Guyana’s schools are violent places. In recent times, the violence has escalated and become more brutal.
In October, a fifteen-year-old Muslim student was attacked by two students of her school. In the process, her hijab was violently removed. The family has complained about the lack of justice in the matter.
More than one month ago, an eight-year-old student from Mon Repos Primary School was brutally beaten by other students. His injuries have been so severe that he has been hospitalised for more than a month.
What sort of children would inflict such a savagery on another child? Yet to date, there has been no report as to whether criminal charges are going to be filed, under the Juvenile Act, against those responsible for this abhorrent attack.
A video surfaced last week which showed a male student of the Richard Ishmael Secondary School unleashing an unrestrained beating on a female student. He unleashed a volley of savage cuffs on her face while tossing her around. An investigation has been launched into the incident, but it has been reported that the students have apologised to each other.
A teacher was recently the victim of a vicious attack at a city school. Since then, parents have taken to social media to complain about the harsh corporal punishment which is administered at that school, and which it is alleged has resulted in injuries to their children.
And just a few days ago, a most disturbing report appeared in the media. The police are said to be investigating whether a child was beaten and sodomized by fellow students.
All of these violent attacks have happened within a few weeks of each other. They may represent only a tip of the iceberg of the level of violence in our schools.
The madness is not confined to public schools. There have also been incidents in the past of violence, including bullying, at private schools. In one notorious incident, female students urinated in the water bottle of another student.
Children are going to school in fear. Some of them are trembling when they enter the school’s compound. The problem is not just fear of their fellow students. Children are also afraid of teachers who can be just as violent in inflicting punishment and being verbally abusive in upbraiding children.
When you consider the levels of violence within Guyana’s schools; when you consider that children are being bullied on a daily basis and often keep this a secret from their teachers and parents; when you consider also that school management has become so lax that the Ministry of Education has had to place a ban on Christmas parties within government schools in Georgetown; one has to question the safety of our educational system.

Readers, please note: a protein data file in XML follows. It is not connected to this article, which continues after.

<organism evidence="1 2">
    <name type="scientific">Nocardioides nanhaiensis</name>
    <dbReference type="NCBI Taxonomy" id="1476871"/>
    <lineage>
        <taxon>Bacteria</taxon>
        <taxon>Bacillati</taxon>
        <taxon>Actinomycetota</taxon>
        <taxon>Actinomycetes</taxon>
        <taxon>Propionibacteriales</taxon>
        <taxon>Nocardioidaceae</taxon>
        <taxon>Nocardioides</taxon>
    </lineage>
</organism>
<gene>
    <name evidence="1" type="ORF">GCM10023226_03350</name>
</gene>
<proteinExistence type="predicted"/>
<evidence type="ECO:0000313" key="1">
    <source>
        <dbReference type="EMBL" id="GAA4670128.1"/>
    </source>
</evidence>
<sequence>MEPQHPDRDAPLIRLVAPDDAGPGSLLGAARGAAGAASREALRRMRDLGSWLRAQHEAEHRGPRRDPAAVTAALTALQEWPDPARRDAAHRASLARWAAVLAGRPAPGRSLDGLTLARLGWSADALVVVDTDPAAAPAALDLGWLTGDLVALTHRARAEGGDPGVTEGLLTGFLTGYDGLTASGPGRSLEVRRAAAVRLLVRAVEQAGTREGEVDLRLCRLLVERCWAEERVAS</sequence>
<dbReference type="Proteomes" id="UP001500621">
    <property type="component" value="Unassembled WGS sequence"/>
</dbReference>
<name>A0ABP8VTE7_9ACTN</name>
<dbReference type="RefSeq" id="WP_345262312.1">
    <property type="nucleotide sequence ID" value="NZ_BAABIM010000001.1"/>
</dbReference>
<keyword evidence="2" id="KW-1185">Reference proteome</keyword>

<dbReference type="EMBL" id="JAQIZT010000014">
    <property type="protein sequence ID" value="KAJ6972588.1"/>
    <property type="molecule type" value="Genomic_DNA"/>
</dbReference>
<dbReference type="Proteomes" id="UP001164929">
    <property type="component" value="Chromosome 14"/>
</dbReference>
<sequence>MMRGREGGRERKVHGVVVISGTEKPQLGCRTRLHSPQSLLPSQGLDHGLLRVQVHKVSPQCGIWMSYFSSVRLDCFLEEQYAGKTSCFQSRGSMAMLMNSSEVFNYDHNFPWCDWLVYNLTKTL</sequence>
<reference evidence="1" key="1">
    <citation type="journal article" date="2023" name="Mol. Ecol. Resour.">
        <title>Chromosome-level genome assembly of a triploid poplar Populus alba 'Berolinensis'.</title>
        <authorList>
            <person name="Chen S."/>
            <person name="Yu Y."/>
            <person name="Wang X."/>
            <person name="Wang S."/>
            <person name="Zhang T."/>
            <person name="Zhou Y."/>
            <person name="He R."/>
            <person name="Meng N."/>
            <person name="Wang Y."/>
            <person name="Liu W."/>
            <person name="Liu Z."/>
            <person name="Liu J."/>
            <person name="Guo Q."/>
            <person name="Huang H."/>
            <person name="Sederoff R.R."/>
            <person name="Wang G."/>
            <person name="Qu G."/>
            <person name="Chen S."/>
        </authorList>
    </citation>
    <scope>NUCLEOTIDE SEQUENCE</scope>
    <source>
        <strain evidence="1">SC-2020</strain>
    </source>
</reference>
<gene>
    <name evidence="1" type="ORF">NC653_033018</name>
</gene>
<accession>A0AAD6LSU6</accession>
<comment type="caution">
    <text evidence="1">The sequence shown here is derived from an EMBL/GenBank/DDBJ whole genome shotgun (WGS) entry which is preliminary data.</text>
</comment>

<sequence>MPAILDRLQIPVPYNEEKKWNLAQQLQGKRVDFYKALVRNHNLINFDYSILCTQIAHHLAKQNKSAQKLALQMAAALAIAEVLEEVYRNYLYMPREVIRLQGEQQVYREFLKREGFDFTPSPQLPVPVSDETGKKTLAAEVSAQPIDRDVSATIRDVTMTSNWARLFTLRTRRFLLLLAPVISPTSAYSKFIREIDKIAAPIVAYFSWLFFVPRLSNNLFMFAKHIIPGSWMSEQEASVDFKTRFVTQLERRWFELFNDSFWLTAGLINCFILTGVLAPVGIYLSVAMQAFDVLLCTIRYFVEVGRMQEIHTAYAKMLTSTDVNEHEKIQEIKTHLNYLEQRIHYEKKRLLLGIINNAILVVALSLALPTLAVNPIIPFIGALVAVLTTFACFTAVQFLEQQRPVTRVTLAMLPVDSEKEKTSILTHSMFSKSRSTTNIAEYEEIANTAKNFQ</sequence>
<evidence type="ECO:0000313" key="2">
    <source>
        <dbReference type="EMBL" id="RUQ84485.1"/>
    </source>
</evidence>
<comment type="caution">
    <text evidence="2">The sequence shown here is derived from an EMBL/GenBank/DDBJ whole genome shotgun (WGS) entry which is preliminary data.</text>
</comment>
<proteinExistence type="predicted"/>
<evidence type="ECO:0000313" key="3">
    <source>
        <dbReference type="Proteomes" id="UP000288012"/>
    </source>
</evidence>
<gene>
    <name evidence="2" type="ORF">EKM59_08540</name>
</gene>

The laws of Guyana make it compulsory for children to have formal education up to Grade 9. But why should any parent be forced to send their children into a violent system, when there is a better alternative available?
That option is home-schooling. Many parents are keen to have their children tutored at home. With home-schooling, the child does not attend either a private or public school, but rather, is taught by their parents at home or by hired tutors.
Parents should have the right to home tutor their children. Many mothers are stay-at-home moms and they feel that they have the time, the knowledge, and the right environment to teach their kids at home. Many of them are eager to do this, since it will allow them to spend more time with their children.
These parents feel that through home schooling, their children would be better off. For one, they argue that the children will be able to do more work under their supervision or under the supervision of private tutors.
Also, the children would have fewer distractions. And, some parents argue that it will actually be cheaper for them, because there will be no uniforms and the children will not have to take lunches and snacks to school.
Savings will also be had from having to pay for all the things that are usually associated with sending your children to school. Additionally, the children would not have the possibility of being abused by other children or being subjected to all the other trepidations of school life.
However, home-schooling is not recognized as formal education. And therefore parents have the most painful of choices to make. Even though some of them can afford to home-school their children, they are being forced to send their children each day into a violent environment. No parent should be forced to do so.
The Ministry of Education should decide if they will allow home schooling. It is one thing to deny a child an education. It is another thing to deny a parent the right to determine what sort of education that child should have.
(The views expressed in this article are those of the author and do not necessarily reflect the opinions of this newspaper)
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